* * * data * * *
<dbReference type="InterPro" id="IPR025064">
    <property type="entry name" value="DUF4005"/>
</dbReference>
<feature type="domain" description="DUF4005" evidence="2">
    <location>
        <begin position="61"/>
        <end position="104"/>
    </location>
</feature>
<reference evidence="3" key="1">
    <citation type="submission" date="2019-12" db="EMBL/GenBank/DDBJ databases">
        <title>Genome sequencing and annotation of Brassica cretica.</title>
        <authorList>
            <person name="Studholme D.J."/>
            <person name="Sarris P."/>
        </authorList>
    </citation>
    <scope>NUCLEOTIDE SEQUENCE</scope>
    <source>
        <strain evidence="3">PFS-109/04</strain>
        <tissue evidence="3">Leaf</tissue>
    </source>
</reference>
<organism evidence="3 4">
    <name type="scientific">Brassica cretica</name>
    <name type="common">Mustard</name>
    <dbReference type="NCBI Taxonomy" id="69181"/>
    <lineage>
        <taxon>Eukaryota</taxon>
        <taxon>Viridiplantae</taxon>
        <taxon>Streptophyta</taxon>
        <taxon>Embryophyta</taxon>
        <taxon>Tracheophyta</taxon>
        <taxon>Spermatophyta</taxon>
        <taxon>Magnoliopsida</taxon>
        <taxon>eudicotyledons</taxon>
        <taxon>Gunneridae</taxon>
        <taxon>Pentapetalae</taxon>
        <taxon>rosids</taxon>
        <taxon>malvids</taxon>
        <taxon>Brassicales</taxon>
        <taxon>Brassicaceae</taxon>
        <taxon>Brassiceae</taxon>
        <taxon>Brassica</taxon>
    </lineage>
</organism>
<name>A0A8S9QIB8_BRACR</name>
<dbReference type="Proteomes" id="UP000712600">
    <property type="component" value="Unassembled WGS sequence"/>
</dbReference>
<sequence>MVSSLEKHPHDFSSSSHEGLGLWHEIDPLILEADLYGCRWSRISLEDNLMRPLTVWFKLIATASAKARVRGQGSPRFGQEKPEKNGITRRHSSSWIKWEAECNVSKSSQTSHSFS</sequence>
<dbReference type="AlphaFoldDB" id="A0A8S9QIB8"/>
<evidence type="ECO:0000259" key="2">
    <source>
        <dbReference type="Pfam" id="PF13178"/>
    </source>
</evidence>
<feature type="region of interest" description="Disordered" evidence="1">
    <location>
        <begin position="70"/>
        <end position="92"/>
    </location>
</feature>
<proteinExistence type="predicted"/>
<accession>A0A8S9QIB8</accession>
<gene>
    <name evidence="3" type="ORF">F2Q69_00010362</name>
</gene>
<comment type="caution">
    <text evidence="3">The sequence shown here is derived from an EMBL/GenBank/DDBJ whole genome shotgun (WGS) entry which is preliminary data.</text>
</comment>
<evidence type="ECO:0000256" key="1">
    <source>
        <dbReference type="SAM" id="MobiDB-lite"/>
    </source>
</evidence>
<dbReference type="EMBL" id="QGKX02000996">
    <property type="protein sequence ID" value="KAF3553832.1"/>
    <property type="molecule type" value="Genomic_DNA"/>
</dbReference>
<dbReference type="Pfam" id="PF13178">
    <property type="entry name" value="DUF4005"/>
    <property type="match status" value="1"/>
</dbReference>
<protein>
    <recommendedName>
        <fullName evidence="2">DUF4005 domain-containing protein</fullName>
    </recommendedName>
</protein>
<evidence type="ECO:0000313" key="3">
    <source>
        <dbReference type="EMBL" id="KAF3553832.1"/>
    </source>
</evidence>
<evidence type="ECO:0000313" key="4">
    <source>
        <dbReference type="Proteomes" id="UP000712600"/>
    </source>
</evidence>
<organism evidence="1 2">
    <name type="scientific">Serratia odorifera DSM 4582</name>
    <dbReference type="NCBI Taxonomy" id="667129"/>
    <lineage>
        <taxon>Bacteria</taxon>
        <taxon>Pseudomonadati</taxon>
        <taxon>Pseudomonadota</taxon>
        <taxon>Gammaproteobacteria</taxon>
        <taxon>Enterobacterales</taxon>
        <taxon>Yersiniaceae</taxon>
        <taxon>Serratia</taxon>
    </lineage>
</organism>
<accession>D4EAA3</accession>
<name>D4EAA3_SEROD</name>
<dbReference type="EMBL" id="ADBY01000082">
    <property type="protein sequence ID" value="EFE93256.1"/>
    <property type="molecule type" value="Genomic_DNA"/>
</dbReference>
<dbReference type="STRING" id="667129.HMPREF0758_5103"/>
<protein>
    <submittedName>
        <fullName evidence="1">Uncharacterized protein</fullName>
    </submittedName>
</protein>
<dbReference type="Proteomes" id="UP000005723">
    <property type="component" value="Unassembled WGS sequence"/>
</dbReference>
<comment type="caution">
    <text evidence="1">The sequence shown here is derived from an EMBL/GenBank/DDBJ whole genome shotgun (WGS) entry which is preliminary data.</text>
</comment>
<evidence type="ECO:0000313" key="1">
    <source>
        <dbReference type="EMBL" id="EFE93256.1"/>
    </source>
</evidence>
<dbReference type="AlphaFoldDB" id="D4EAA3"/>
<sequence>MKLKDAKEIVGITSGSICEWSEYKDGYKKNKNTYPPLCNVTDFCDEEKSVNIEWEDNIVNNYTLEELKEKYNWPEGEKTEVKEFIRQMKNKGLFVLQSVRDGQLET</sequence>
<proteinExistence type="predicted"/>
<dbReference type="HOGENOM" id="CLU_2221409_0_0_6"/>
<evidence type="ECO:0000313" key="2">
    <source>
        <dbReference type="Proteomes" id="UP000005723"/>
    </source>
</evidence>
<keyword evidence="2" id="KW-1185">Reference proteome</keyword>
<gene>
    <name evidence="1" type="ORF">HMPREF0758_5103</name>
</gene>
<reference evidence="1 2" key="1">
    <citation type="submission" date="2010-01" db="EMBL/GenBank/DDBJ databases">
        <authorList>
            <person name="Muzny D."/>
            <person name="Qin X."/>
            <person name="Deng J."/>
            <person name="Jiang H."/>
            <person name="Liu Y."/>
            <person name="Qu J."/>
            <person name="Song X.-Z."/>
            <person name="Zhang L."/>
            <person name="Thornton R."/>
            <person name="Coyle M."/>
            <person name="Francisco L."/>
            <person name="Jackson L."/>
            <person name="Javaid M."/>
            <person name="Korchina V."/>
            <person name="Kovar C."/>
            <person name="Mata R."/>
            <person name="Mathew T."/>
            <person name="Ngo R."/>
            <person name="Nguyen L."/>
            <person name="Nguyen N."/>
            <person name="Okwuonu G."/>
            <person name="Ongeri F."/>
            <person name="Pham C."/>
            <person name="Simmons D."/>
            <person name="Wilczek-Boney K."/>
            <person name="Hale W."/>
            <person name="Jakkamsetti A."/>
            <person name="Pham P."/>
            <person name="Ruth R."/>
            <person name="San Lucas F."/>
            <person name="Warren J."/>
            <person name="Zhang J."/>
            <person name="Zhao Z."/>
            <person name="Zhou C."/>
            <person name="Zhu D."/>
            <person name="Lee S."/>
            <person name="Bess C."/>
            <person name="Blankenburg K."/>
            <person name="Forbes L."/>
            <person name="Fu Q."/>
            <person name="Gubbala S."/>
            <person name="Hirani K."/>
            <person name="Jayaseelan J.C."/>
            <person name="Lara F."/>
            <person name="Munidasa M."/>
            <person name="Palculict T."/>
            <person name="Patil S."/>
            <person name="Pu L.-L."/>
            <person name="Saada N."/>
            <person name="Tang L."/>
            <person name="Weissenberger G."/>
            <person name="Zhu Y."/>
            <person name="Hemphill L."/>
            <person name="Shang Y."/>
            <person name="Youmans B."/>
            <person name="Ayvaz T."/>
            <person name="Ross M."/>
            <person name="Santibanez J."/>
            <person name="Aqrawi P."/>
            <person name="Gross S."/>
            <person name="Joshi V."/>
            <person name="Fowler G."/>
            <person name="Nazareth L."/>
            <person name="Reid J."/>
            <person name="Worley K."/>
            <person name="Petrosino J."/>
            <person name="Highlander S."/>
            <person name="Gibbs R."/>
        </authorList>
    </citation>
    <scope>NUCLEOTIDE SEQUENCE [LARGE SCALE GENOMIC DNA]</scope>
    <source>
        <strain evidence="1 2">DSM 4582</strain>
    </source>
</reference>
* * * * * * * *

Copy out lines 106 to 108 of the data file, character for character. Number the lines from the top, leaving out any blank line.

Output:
        <taxon>Pseudomonadota</taxon>
        <taxon>Gammaproteobacteria</taxon>
        <taxon>Enterobacterales</taxon>